Reporting Quantitative Assessment Results

After reviewing the Schwartz (2005) article, Subgroup Reporting and Schools School Segregation: An Unhappy Pairing in the No Child Left Behind Equation in Chapter 7 of the textbook, what is your view on subgroup data reporting as mandated by public policy? Be sure to support your position with references from the reading, and respond to at least two of your peers’ postings. I think until we close the “race gap” in education there cannot be an equal opportunity in education. Our text states that, “New accountability for a “race gap” in performance is limited to a subset of integrated schools and districts (Wong & Nicotera, 2007, p. 158). This is because we are looking at this achievement gap without looking at the whole picture. A school that has predominantly Caucasian students scored better on performance test, but a school that have predominantly minorities often score lower on performance test. “In segregated white 4th grades, 74 percent of students passed the reading test; in segregated nonwhite schools, 40 percent of the students passed; in integrated 4th grades, 75 percent of white and 55 percent of nonwhite students passed” (Wong & Nicotera, 2007, p. 158). Many times the schools attended by minorities are in the poorest district and the teachers do not get the professional development they need. These same students are given tests that were not adjusted to accommodate the barriers that exist between cultures.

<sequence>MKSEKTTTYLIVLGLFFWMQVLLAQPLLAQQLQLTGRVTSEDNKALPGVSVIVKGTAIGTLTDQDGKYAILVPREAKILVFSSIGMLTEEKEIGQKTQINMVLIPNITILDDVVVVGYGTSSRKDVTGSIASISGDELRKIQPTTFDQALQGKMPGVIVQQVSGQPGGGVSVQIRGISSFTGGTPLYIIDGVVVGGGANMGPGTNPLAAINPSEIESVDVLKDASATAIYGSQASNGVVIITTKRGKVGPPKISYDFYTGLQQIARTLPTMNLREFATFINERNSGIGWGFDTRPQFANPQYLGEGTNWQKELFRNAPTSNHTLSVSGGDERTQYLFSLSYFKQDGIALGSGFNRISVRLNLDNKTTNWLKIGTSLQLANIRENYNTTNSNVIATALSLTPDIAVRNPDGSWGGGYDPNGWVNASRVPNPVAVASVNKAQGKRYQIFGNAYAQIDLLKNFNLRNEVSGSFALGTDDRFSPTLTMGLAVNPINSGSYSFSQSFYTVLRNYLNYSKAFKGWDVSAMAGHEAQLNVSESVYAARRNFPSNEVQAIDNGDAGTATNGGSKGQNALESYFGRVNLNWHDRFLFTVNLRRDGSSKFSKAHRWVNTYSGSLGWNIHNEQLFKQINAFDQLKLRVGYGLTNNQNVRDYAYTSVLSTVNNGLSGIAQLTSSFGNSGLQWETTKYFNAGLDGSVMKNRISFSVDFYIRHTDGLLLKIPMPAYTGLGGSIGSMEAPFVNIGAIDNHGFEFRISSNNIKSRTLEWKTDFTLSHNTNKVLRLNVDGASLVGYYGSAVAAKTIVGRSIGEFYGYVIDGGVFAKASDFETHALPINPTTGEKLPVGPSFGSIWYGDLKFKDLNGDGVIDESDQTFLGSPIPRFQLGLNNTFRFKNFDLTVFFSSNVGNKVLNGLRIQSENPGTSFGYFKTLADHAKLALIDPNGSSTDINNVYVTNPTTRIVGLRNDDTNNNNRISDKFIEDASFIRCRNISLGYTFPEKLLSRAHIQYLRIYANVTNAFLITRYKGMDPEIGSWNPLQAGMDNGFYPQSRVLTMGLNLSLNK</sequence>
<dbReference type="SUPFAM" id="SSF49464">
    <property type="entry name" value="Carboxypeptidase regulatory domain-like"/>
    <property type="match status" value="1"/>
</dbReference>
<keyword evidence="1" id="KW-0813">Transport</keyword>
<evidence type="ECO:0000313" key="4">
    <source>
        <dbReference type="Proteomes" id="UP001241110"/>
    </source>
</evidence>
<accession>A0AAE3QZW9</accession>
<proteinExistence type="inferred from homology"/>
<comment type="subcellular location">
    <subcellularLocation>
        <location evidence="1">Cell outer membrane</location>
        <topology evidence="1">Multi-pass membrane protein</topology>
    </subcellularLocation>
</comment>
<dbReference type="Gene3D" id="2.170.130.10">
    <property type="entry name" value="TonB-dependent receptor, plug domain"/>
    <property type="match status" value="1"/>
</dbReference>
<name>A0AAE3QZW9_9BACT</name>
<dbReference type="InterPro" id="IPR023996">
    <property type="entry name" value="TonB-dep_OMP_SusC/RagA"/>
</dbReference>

References Wong, K. K., & Nicotera, A., (2007). Successful Schools and Educational Accountability: Concepts and Skills to Meet Leadership Challenges Peabody College Education Leadership Series) eBook for Ashford University. Pearson Learning Solutions p. 158).

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